Nu Deal - social enterprise for youth
How do we create opportunities for young people who face many challenges in a difficult labour market?
Nu Deal is a studio-based youth training program in social enterprise, based at The Print Studio in Hamilton. It is an opportunity for at-risk youth to create, produce, market and sell their own line of clothing and accessories. During the 12-week course, participants learn to design and screenprint in a professional art studio environment. Learning to operate equipment, to handle tools and materials safely, imaging designs in a state-of the art digital lab, and practicing sales skills at an outdoor market, are essential components of the hands-on preparation for creative young entrepreneurs.
Every year, Hamilton loses more manufacturing jobs. The Code Red Report published last year (2010) in The Hamilton Spectator, exposed shocking health and economic disadvantages experienced by the people living in neighbourhoods that surround The Print Studio. Poverty is Hamilton's biggest challenge, with 20% of our citizens living at or below the poverty line. How do we deal with this major discrepancy between the economic ‘haves and have-nots’ in our city? Hamilton’s future wellbeing as a city depends on the creativity of our youth. Nu Deal offers youth a chance to take charge.
In order to participate in and contribute to the economy, people have to constantly learn new skills, adapt to change and juggle many responsibilities. As the title “Nu Deal” suggests, the project responds to a need for youth to find a meaningful way to earn a living. Inspired by Franklin D. Roosevelt’s “New Deal” for Americans during the Great Depression from 1933 to 1936, The Print Studio offered a Nu Deal to Hamilton youth. The current economic hardships are not so different from those in the thirties. The difference between then and now is that this Nu Deal will help the youth help themselves.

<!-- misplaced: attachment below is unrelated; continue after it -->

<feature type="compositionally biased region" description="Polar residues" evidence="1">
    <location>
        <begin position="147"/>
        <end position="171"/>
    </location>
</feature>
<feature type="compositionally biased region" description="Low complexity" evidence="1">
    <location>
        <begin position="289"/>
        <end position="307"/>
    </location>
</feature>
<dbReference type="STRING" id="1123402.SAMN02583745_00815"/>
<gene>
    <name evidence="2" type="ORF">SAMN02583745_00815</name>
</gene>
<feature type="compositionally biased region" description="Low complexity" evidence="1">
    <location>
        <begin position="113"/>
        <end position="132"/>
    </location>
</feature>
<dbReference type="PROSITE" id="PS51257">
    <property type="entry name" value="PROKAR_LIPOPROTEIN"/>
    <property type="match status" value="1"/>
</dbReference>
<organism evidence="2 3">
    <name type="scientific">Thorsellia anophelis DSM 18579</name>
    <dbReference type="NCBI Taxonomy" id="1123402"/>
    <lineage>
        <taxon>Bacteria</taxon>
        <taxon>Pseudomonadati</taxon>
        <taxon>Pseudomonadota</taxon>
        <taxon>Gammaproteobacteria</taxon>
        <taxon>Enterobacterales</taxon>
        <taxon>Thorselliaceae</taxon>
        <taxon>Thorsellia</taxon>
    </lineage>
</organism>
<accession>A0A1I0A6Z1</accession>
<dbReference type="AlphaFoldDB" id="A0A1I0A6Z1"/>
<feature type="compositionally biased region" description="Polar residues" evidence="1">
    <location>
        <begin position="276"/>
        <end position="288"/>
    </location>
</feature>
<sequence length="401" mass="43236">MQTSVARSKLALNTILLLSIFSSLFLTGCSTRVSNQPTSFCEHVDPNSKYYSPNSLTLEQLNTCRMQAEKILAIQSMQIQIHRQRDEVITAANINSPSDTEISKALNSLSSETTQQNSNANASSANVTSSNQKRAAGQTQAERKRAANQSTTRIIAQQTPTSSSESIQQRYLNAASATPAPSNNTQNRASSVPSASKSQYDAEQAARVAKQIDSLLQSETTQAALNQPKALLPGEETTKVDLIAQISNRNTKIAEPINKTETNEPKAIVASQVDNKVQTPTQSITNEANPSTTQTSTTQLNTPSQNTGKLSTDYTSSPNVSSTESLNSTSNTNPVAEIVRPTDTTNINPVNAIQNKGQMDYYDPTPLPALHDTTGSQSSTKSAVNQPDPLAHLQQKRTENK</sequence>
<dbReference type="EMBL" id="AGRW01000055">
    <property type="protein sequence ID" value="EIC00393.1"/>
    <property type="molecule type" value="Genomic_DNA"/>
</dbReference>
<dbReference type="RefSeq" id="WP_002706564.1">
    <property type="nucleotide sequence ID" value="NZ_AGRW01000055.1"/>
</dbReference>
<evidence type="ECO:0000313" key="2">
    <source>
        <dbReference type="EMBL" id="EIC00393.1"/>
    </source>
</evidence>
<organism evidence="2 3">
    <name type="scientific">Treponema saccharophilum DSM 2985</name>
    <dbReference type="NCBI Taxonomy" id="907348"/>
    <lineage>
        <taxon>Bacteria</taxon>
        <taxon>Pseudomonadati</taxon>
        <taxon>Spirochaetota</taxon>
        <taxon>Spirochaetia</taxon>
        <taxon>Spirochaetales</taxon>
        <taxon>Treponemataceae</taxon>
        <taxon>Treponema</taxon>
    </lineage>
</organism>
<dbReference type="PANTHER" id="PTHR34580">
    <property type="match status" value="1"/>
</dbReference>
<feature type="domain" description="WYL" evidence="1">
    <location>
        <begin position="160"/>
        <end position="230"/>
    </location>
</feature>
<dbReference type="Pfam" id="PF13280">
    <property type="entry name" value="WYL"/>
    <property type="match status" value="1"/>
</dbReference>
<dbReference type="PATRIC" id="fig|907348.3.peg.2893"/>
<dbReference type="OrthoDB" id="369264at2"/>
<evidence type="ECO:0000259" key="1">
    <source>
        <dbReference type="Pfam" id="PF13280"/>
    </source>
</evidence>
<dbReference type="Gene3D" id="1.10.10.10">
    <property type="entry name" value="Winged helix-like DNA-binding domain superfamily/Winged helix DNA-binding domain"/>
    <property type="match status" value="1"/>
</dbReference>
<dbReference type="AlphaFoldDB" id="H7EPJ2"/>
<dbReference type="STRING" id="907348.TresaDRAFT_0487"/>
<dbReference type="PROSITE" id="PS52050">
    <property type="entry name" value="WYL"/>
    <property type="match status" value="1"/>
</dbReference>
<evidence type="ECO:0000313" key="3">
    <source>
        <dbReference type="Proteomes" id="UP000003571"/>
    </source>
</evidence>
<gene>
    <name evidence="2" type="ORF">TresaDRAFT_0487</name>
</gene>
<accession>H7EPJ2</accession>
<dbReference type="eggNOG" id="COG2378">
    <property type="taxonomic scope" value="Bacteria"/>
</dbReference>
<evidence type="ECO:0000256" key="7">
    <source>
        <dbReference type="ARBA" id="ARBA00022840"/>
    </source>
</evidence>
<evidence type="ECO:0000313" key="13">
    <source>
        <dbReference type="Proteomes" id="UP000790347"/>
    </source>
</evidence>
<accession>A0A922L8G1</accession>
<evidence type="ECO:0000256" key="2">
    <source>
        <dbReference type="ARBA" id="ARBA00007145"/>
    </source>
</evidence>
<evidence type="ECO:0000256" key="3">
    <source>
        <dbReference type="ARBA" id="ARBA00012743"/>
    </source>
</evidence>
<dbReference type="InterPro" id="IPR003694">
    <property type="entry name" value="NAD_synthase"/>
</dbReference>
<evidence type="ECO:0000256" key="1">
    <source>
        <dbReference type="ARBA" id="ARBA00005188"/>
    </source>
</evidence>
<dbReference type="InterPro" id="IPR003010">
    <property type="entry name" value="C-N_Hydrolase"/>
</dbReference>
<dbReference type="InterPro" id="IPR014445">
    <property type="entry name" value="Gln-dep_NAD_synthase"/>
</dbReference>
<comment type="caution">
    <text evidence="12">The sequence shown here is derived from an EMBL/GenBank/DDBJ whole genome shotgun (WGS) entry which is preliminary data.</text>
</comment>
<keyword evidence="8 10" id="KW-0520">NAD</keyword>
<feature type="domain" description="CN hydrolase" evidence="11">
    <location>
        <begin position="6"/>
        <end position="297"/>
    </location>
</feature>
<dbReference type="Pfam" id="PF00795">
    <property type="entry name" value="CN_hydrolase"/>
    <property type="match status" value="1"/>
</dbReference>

Since opening its doors on James Street North in 2005, The Print Studio has been at the forefront of a wider artistic movement that has enhanced Hamilton’s reputation beyond the GTA. The arts, as exemplified by the activities of The Print Studio, have encouraged economic renewal in our downtown core at a time of profound need. The Print Studio and Nu Deal partners believe that the arts can help break the cycle of poverty in our city. Our investment in youth means that they will pay us back by contributing to a creative community and to the economy. In order to put their training into practice, Nu Deal participants will need to continue working in the studio after their course is finished. The opportunity will immerse them in the working day of independent arts professionals, as full members of an artist-run production centre. The 11 students enrolled in the first session have demonstrated incredible talent and a strong sense of individual creativity. The course is an opportunity to express themselves professionally, to hone and practice their skills, and to build their confidence. Learning to be independent is hard work.
Nu Deal graduates have the basic skills to set-up their own business, take on contracts, or get an entry-level job in the industry. Some of the youth like the fact that they can earn credits for high school. Others are excited to put their creativity to work for them, and to start their own production collective. Working in a professional art production centre, the students experiment with compositions made from their own drawings and photographs, as well as working with images from popular culture. They are ready to design and print for clothing and accessories, and to sell their own products. One student has already filled her sketchbook with terrific ideas. Using lines and shapes she has created her own symbolic visual language that connects the constellations to her interest in music. After all, she observed, “Art is all about symbols.”
All of the Nu Deal instructors are practicing artists. Working as independent arts professionals, they are good role models for the youth. Artists and arts organizations know that the road to success is paved with hard work and persistence. Our students have already proven that they share the artists’ talent for making the most of limited resources. In the second week of their course, a number of youth didn’t leave at the end of the day. What possessed them to stick around long after their instructor had left? The answer is simple: they wanted to get their designs done! We did expect to attract youth who were interested in art, and who would want to learn how to apply their creativity to earn money. What we did not anticipate was the high level of creative energy, and the enthusiasm with which they approach some very difficult tasks. Nor did we plan to imprint the artists’ work ethic on them so soon. By the second week they had already picked up the modus operandi of the studio: “work until it’s finished.” If they keep up that attitude, they are sure to succeed.